Emeralds are a type of beryl, which is a mineral that contains both aluminium and beryllium. The green colour of emeralds is caused by the presence of chromium and vanadium. The most valuable emeralds are those that have a deep, rich green colour with a high degree of transparency. However, emeralds can also be found in lighter shades of green and even bluish-green.
One of the unique properties of emeralds is their inclusions. These are small imperfections or minerals that are trapped inside the stone during its formation. While inclusions can detract from the value of other gemstones, they are actually desirable in emeralds. Inclusions are often referred to as "jardin," which means "garden" in French, and they give emeralds a unique character and personality.
Emerald - the May Birthstone
The association between emeralds and the month of May comes from their affinity for nature, life and rebirth. The May springtime was seen as a natural friend of these ideas and so emerald was really the only natural pick for the choice for the May Birthstone. In addition to being May’s stone, emeralds also represent the astrological sign of Cancer, which finds itself in the end of June and most of July.
Mystical Properties of Emerald
Much of emerald’s mystical properties are tied to their colour. The green of emerald has always inspired ideas of life and nature. The Egyptians believed that emerald gems would bring youth and life, so older nobles would wear emeralds to lengthen their lives and rulers who wanted eternal youth in the afterlife would be buried with emeralds. The other power it is said to have is linked to love and fertility, which comes from its role as the gem of the goddess Venus. Women who hope to bring spice back into their love life or conceive would wear emeralds.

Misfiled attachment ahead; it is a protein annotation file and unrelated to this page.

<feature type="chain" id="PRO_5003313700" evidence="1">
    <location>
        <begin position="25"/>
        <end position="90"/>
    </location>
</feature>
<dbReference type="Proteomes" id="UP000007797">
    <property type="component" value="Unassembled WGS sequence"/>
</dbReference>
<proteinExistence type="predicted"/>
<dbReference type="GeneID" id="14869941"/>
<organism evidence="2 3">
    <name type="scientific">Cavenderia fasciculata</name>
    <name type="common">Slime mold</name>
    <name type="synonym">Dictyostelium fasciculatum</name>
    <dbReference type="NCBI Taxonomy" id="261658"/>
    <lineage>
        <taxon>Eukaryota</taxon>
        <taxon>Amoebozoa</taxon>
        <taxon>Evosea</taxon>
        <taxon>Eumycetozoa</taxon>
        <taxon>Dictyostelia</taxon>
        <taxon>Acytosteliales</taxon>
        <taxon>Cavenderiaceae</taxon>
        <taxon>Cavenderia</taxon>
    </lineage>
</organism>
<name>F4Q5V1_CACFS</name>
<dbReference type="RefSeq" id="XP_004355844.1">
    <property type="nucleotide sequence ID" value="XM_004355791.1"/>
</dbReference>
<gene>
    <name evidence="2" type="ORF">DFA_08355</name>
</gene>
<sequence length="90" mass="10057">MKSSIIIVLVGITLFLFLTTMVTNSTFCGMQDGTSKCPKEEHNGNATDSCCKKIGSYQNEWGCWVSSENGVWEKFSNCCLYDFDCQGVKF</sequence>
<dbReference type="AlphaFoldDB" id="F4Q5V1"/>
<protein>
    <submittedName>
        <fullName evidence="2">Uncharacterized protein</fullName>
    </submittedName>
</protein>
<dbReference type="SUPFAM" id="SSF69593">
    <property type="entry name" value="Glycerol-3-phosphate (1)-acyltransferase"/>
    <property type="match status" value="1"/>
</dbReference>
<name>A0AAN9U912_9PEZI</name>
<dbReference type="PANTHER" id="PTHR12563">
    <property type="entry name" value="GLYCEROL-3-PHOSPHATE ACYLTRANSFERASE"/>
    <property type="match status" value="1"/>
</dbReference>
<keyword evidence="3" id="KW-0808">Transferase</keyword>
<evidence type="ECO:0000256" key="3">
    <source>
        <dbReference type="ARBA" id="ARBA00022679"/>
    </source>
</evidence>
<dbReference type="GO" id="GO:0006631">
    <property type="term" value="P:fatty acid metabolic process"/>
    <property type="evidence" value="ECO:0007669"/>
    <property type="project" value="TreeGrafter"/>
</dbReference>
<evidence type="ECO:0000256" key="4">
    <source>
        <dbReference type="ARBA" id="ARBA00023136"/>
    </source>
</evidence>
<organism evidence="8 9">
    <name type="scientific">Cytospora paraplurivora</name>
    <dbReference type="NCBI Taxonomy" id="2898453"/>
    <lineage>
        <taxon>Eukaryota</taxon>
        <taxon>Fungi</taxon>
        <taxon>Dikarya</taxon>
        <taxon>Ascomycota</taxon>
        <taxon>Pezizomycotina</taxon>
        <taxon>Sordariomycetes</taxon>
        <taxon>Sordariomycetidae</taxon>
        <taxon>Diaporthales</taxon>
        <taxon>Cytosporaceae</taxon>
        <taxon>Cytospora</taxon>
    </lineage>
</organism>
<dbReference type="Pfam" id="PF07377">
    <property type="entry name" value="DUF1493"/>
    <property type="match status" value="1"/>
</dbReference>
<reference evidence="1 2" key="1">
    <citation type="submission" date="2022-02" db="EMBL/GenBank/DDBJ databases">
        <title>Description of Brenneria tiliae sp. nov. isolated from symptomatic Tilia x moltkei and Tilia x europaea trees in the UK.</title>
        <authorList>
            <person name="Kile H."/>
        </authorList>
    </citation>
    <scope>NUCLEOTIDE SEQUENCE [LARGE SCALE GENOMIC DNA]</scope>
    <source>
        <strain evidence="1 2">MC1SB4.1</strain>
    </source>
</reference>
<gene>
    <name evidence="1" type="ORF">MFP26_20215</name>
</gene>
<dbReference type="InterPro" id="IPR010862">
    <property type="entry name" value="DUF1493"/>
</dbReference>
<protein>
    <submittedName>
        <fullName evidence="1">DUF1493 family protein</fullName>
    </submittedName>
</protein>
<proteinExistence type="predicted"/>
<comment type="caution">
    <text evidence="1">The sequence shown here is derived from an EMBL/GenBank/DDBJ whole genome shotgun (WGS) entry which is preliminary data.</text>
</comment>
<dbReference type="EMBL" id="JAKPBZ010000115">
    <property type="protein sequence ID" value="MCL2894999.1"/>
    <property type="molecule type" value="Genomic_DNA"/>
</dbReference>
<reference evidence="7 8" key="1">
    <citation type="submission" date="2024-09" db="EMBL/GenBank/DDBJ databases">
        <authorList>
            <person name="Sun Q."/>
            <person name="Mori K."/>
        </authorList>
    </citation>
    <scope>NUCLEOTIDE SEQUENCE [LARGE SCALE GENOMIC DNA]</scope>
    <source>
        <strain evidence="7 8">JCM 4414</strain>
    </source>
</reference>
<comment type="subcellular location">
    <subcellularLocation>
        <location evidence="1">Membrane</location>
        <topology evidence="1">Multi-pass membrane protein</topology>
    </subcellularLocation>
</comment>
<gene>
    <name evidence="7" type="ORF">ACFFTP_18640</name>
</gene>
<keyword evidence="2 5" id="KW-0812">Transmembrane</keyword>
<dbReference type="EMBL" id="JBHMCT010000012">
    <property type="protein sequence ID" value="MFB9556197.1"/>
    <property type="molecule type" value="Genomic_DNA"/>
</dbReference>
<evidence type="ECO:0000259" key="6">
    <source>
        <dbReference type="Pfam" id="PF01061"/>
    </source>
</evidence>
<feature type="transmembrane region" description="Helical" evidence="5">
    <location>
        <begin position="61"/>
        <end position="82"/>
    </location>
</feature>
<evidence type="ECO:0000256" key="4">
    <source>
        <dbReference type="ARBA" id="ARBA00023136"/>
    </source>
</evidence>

Interesting facts about Emerald
- The Chalk Emerald, once owned by the royal family of Baroda, now sits in the Smithsonian
- Hernán Cortés intensely bad luck after returning from the Americas was said to come from engraving an emerald considered too beautiful to be modified
- The idol of the goddess Meenakshi at her temple in Madurai, India is made of pure emerald
- A Colombian emerald inscribed with a Muslim prayer found its way to the court of the Mughal Emperor Aurangzeb
- Colombia remains the world’s largest producer of emeralds
Caring for your Emerald
Emerald is a tough old gem, so scratching it isn’t something you should be worrying about at most times. It will however scratch other gems if stored together, so be careful. Emerald’s main weakness is its susceptibility to breakage which comes from the impurities which give the stone its colour. This means that emeralds are easier to crack and break when hit or put under pressure. Chemicals can also discolour and physically damage the gems, so it’s definitely best to keep emeralds away from strong cleaning products.
Where to buy Emerald Jewellery
As one of the unforgettable classic gems, emeralds are a stunning way to liven up an outfit. Their striking green colour also lets them be a very appealing statement piece to fashion outfits around. To rock a stunning emerald gem, you can browse our Rocky collection of raw birthstone necklaces for a natural look. You can also browse our Bell emerald gems for a pendant that you can put on any of our charm chains or earrings, or even both!
Another birthstone associated with May is Azurite, which combines the stunning green of emerald with a deep blue for a very natural look. You can find azurite gems as part of our Sylvia collection. This includes a gold vermeil ring which goes with a matching necklace and bracelet. The collection also included gold plated earrings which help to complete the look.